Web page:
Jay Ostrich On The Importance of Speaking Up About Domestic Violence

Relationship Violence Is A Community Problem, Says Jay Ostrich

Relationship Violence Is A Community Problem, Says Jay Ostrich

About 35 percent of women and 28 percent of men have experienced stalking, rape, or other forms of physical violence by an intimate partner in their lifetimes. Often victims are silent about the abuse, fearing retaliation and blaming and lacking finances to begin again on their own. Speaking up about the violence is essential, however, because it educates the community, helps identify abusive behavior, and allows others to support the victim. Sharing also can unite victims and survivors, bringing hope to the victim and strength to the survivor, says Jay Ostrich.

“My father abused my mother, but when police were called, they said it was a private matter,” says Jay Ostrich. “That led to four more years of terror. Abuse is not a private matter; it is a community problem.” The National Centers for Injury Prevention and Control estimates that 1.3 million women are physically assaulted each year in the United States. “This is an epidemic,” says Jay Ostrich.

Abuse affects victims, children in the home, and the community in several ways, says Jay Ostrich. The victim can experience flashbacks, panic attacks, anxiety, low self-esteem, eating disorders, depression, and chronic pain. Toddlers and infants can react by being fussy and difficult to soothe, having nightmares, and using profanity. Older children may bully others, be unable to complete homework, and show regressive behaviors such as thumb-sucking or bedwetting. Teens may develop obsessive-compulsive behaviors, become depressed or aggressive, and may also engage in self-destructive behaviors, says Jay Ostrich.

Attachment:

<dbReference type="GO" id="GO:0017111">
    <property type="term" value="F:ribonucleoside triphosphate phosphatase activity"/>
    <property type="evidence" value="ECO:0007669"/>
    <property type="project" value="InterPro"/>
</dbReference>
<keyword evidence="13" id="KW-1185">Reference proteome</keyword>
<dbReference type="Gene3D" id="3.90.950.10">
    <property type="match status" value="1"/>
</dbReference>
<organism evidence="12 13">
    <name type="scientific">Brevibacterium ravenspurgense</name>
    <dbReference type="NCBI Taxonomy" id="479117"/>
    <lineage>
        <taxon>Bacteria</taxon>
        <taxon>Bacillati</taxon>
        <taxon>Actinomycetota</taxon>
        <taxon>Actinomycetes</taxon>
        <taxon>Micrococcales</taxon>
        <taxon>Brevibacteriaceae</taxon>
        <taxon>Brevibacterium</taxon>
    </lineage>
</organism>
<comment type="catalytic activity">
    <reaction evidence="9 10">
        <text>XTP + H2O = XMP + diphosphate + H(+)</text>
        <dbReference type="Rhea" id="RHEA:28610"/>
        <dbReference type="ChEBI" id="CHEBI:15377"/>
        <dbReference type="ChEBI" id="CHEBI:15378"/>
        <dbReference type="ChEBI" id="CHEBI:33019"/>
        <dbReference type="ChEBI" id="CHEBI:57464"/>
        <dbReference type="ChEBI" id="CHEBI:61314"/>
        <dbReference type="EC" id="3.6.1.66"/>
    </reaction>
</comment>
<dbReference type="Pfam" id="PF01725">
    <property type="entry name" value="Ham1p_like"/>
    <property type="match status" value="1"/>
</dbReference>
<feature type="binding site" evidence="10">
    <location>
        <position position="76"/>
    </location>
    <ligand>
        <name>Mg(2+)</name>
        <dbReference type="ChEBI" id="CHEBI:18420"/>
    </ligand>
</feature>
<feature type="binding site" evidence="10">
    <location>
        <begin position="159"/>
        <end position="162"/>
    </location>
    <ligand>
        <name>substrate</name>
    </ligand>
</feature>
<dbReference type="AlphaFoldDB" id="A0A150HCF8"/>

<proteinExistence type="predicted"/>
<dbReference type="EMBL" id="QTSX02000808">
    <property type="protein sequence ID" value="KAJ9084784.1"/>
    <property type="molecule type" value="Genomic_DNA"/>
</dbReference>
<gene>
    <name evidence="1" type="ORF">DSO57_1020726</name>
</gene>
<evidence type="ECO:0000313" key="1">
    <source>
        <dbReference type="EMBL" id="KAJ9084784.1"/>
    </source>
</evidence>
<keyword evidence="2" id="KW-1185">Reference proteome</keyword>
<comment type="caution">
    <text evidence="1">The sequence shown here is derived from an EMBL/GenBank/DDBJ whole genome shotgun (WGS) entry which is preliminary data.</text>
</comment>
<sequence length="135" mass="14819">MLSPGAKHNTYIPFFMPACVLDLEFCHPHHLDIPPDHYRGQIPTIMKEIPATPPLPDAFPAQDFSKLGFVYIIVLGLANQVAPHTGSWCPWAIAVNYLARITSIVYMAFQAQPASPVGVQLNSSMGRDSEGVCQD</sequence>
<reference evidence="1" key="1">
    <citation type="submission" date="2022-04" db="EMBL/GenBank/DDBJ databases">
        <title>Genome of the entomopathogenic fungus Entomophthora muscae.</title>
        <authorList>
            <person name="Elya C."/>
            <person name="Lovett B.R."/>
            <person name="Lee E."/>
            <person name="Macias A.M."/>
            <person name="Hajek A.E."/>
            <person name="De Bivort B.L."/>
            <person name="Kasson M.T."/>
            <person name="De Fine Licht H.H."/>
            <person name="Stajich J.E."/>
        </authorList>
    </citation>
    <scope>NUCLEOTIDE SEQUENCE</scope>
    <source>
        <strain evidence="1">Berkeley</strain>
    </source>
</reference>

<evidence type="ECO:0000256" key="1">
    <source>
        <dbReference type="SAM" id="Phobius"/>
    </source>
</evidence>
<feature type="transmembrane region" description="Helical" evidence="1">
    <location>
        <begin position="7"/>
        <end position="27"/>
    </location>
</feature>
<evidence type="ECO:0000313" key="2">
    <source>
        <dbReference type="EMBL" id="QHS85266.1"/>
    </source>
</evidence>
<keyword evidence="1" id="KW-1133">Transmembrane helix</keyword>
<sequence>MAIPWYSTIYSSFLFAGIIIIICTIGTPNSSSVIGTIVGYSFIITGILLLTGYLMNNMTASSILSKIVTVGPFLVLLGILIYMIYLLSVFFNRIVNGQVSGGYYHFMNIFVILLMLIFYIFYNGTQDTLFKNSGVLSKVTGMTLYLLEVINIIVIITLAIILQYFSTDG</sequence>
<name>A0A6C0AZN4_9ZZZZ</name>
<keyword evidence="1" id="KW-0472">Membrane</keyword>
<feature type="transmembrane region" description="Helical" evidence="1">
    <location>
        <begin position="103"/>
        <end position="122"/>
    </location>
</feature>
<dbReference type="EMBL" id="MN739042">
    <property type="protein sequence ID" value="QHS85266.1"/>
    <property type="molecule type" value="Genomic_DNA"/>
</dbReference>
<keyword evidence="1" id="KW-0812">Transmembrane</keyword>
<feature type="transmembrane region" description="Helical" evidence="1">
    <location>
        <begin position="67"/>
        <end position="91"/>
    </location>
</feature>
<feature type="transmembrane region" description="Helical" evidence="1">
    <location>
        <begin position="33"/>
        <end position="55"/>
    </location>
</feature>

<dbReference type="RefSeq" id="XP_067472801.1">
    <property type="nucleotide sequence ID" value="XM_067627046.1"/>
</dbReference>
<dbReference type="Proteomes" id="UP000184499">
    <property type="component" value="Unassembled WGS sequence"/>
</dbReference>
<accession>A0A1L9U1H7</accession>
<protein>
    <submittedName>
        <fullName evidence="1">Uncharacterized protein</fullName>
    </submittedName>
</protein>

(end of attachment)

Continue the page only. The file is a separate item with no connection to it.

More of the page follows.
Abuse reduces productivity in the workforce. Victims may avoid work so that their abuser cannot find them. Abuse also raises costs for health care, says Jay Ostrich. The Centers for Disease Control and Prevention estimates that annual health care costs of domestic violence in the United States total $4.1 billion.

Abuse victims often feel that they are alone, and isolation is a significant component of the abuse. When others speak out, they become empowered to speak out as well. This creates a chain reaction that encourages society to listen and positive changes to occur, says Jay Ostrich.

Jay Ostrich is District Director for U.S. Congressman Scott Perry (PA-10) and a major in the 193rd Special Operations Wing of the National Guard. He is a combat veteran, having served in the Air Force during Operation Iraqi Freedom, and a combat journalist. He is a graduate of Governor Mifflin High School in Shillington, Pa., the University of Arizona, and the U.S. Air Force Academy of Military Science. Jay Ostrich also attended the Villanova School of Law.

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